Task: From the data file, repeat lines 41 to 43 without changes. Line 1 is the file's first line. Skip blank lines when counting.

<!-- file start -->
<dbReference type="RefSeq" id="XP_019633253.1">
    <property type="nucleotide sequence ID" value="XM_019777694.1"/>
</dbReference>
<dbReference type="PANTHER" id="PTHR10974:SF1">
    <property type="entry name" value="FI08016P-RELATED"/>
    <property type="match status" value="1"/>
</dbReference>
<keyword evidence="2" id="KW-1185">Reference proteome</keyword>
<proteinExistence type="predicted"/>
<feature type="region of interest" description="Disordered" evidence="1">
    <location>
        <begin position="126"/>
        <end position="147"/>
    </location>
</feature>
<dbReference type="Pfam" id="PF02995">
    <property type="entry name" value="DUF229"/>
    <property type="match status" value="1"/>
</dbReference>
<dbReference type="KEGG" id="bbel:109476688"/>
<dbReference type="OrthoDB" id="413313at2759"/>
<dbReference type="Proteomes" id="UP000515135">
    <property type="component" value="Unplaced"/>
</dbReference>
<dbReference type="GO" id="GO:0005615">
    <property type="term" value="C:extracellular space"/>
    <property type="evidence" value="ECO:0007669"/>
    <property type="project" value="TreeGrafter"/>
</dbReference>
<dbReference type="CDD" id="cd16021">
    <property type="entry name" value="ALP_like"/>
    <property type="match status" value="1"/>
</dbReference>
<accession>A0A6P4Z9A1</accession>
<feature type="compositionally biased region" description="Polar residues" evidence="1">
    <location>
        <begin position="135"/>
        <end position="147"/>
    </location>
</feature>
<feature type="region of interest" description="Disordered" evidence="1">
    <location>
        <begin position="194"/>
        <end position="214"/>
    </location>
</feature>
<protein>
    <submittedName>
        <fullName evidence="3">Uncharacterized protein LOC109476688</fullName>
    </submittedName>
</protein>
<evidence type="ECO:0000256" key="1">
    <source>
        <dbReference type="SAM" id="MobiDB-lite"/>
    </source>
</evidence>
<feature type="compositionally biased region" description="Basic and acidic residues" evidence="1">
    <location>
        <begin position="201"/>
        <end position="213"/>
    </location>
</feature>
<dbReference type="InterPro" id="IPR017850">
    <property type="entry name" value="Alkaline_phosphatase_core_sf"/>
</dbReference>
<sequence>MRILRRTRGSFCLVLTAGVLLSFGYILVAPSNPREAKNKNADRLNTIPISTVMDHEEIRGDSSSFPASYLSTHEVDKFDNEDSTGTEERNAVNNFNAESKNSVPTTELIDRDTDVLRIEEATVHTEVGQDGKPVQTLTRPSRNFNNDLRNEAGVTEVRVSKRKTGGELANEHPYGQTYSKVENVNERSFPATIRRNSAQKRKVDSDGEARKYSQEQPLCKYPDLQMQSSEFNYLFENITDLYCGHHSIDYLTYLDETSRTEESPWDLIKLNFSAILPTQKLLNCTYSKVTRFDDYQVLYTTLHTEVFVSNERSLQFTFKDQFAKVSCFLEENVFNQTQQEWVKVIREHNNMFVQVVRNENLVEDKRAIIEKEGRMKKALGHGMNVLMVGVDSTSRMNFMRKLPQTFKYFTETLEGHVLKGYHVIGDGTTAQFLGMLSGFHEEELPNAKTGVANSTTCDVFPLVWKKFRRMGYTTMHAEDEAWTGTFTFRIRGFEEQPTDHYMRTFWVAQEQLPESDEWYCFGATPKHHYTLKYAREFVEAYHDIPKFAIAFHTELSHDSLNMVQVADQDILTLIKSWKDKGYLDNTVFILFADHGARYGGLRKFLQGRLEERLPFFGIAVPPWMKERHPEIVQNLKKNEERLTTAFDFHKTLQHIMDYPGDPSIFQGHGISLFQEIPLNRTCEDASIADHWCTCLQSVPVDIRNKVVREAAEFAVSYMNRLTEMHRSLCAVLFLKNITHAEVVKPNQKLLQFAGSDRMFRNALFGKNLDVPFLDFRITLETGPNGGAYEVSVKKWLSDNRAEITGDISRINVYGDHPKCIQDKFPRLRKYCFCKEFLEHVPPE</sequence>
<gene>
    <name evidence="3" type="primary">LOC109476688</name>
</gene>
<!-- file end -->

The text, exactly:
<feature type="region of interest" description="Disordered" evidence="1">
    <location>
        <begin position="194"/>